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WASH and Environmental Sustainability: The Need for Integrated Objectives

05/19/2015 06:00 am ET | Updated May 19, 2015

WASH targets within MDG7: Achievements to date

Fifteen years after the Millennium Development Goals (MDGs) came into force, a number of reports have communicated the progress made against each target and what remains to be achieved. Two particular targets of MDG7, "Ensuring Environmental Sustainability," are relevant to WASH.

Target 7.C is to "halve, by 2015, the proportion of the population without sustainable access to safe drinking water and basic sanitation." To date, 2.3 billion people have gained access to improved sources of drinking water, yet many remain at risk due to poor or nonexistent water treatment; 77 countries have met the sanitation target, but 79 countries are off-track to achieve the goal by the end of 2015. That leaves 2.5 billion people still without access to improved facilities, and 1 billion still practicing open defecation.

Target 7.D, "achieve, by 2020, a significant improvement in the lives of at least 100 million slum dwellers," was met in advance of the deadline, with more than 200 million slum dwellers gaining access to improved water sources, improved sanitation facilities and durable or less crowded housing. However, there have been fundamental questions raised about the nature of the achievements, and if the changes made do indeed constitute a "significant improvement in the lives of slum dwellers" -- particularly in the context of the environmental sustainability goal under which this target falls.

Should we provide basic WASH services without considering wider environmental sustainability issues?

Such efforts would be counterproductive: Failure to account for issues of sustainability right from the outset will lead to negative repercussions that may in some cases drive the poor back into a state of vulnerability. For example, providing unlined pits in urban settlements reduces open defecation, but risks groundwater contamination. Not only are such solutions dangerous for ecosystems, but also for people: for their health, their environment, their livelihood.

WSUP has witnessed the construction of toilets in low-income communities that discharge contaminated blackwater directly into nearby open drains and waterbodies. In addition to causing degradation of water sources, this may represent an immediate threat to the health of the local population.

This can be addressed by connecting toilets to sewers; or collecting rather than locally discharging blackwater. But in high-density slum communities, these solutions are typically costly and difficult to implement and operate. Constructing a toilet with a septic tank providing partial treatment is generally an improvement on what was there before, an affordable step up the sanitation ladder, even if it does not entirely resolve either the health threat or the environmental contamination issue. This highlights the tensions between social and environmental priorities, a stress that the MDG7 has attempted to address in the formulation of its targets. And, of course, the challenges of WASH provision in low-income settlements are not technical, but rather institutional: Long-term solutions are fundamentally dependent on good and equitable governance.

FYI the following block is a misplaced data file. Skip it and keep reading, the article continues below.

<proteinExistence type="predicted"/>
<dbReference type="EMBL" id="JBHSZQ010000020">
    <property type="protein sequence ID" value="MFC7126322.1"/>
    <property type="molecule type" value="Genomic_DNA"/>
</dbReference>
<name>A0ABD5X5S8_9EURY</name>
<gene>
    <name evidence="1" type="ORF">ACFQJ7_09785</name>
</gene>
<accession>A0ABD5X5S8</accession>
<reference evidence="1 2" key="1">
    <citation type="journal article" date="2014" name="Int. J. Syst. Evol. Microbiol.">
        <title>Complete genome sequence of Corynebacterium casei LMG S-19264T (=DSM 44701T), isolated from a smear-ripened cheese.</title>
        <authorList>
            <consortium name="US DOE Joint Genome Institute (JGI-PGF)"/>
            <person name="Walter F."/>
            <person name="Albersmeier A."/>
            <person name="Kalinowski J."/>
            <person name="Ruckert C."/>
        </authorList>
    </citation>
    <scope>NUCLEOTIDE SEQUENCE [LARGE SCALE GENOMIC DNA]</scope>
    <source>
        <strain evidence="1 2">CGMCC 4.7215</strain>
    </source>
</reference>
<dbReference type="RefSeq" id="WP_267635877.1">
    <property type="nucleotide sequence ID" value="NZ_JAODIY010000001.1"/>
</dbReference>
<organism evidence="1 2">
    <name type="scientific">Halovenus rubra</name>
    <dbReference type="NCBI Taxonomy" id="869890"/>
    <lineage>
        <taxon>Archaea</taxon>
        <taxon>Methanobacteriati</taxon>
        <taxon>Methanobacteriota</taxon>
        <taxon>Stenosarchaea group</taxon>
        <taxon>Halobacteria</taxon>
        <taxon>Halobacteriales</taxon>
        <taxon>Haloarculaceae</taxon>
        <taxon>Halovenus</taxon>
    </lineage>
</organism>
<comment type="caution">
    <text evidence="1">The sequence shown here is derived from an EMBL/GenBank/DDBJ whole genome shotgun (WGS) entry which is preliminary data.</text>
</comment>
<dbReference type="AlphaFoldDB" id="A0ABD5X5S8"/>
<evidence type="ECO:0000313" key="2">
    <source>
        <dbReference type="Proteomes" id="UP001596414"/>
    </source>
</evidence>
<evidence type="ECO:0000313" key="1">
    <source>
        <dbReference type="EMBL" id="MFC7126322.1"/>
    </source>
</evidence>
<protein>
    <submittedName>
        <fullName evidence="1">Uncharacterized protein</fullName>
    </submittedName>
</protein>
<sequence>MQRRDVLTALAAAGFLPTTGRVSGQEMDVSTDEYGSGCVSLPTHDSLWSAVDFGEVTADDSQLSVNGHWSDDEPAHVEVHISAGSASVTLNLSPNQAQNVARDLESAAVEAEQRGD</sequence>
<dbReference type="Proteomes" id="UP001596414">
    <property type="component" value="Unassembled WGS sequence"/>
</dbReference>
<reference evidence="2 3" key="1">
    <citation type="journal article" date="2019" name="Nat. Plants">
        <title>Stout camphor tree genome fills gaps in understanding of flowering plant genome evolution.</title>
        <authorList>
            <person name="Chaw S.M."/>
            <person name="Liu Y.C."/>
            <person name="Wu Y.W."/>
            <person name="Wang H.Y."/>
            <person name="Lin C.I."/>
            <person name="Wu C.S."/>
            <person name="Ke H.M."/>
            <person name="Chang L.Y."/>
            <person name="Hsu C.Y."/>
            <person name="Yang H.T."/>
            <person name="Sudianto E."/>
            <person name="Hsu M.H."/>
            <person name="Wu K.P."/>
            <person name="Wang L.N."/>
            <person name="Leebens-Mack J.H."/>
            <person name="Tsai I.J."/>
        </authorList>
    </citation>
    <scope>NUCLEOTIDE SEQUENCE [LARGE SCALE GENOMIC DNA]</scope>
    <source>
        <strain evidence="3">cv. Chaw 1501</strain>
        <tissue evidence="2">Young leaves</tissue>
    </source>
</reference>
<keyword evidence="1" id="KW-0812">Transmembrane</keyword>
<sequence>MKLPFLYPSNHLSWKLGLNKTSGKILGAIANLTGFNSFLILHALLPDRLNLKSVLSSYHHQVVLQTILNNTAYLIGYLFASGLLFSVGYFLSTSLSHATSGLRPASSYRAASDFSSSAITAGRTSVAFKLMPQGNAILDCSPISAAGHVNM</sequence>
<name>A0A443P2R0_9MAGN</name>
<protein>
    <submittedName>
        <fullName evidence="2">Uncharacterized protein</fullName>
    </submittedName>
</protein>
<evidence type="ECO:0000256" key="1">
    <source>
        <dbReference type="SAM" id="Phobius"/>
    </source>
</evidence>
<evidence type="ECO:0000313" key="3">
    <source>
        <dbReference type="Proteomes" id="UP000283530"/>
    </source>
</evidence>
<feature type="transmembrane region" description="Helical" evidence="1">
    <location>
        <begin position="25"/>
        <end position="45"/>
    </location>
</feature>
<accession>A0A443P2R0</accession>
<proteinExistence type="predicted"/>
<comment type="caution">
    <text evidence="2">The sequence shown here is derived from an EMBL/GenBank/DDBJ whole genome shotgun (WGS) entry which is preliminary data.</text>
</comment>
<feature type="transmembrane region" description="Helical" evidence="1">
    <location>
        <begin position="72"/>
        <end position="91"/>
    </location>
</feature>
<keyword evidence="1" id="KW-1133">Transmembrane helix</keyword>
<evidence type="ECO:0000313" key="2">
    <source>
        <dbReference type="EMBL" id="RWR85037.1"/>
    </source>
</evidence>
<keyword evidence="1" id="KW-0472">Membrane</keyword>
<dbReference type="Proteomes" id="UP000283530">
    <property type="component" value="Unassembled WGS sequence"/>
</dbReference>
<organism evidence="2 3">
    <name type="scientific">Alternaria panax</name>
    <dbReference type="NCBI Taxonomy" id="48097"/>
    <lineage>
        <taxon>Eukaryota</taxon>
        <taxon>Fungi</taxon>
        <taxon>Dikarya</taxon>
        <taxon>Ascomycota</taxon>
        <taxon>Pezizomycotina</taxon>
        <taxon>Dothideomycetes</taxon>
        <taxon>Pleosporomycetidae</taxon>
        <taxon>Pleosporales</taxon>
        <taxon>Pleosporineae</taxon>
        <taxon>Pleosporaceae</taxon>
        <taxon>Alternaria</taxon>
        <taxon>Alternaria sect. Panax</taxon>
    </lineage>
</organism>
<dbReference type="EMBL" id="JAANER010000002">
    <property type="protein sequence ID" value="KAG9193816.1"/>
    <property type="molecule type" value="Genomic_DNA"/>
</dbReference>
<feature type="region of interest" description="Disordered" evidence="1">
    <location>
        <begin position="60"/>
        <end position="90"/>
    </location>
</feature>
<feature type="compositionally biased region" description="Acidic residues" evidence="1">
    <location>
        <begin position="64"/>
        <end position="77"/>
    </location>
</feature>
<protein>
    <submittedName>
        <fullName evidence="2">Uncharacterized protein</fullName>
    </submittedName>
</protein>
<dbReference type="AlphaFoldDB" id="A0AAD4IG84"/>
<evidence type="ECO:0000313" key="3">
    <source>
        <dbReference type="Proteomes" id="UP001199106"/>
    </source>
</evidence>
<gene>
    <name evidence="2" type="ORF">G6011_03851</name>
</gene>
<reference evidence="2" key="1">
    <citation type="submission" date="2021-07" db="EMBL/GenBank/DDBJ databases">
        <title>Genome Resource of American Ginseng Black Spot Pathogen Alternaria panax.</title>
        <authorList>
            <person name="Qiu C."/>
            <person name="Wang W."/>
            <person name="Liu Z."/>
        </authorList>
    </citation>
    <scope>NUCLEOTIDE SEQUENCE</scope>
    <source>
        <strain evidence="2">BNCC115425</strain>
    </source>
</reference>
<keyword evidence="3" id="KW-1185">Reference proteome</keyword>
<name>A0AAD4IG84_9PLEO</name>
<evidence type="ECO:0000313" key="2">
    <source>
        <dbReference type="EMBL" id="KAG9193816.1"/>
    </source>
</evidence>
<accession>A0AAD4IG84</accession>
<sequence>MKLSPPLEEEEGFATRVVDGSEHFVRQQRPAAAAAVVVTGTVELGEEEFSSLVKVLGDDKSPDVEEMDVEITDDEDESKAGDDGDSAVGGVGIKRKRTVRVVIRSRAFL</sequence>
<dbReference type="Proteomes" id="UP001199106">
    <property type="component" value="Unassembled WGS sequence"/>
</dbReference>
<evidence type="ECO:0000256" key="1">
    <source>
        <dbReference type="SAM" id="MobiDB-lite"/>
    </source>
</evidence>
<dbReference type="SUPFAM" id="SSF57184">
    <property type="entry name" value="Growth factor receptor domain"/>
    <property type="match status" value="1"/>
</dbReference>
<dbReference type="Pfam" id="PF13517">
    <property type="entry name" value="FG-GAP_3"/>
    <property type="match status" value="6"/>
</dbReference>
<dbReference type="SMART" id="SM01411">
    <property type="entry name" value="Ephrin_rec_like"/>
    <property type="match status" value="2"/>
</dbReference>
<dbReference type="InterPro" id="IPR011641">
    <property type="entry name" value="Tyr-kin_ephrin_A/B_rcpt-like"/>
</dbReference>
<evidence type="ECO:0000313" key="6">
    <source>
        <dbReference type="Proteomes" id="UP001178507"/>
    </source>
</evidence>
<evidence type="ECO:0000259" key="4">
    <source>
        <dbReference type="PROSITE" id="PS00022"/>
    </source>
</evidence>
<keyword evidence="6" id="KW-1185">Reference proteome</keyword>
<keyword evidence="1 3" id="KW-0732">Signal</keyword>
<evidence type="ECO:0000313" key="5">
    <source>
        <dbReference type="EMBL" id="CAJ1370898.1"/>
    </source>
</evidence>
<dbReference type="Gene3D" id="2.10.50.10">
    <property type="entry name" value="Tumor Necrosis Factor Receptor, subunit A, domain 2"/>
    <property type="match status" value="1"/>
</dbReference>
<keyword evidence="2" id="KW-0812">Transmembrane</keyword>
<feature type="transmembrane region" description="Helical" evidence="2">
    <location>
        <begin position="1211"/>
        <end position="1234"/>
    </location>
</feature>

Universal WASH coverage cannot be achieved without considering services in a context of environmental sustainability. The consequences of poor water and sanitation management will only lead to social, economic and political issues further down the line. It is therefore about a common engagement in which decisions are taken more collaboratively, and where social and environmental trade-offs are considered together.

Combining WASH service-provision with ecological objectives: It can be done!

Improved WASH services and ecological objectives can be mutually compatible. A prominent example is WSUP's work supporting urban water utilities to improve water efficiency by reducing Non-Revenue Water (NRW): the total amount of water produced by the utility for which no revenue is received, comprising both physical losses (due to leaks and theft) and commercial losses. In some cities NRW can be as high as 90 percent, translating to a loss of millions of cubic meters of water per year; this represents massive revenue losses for the utility, a needless waste of precious water resources, and a hugely reduced volume of water available for supplying new customers.

One example where efforts to reduce NRW have had a significant impact is Nairobi, where WSUP partners with Nairobi City Water and Sewerage Company. As a result of technical support and capacity-building activities, NRW was reduced from 95 to 75 percent over a period of six months; network improvements increased the quantity and quality of water available for approximately 5,000 low-income consumers, and the initiative contributed to the establishment of a NRW Department and a citywide NRW program.

Initiatives such as NRW offer a "win-win" solution in the quest for environmentally sustainable WASH services: A more efficient deployment of existing water resources is good for the environment, good for water utilities and good for consumers!

This blog post is part of the "WASH and the MDGs: The Ripple Effect" blog series, in partnership with WASH Advocates, addressing the importance of water, sanitation and hygiene (WASH) to global development. To see all the other posts in the series, click here. To learn more about WASH, visit the WASH Advocates website, and for more information about the Millennium Development Goals, click here.

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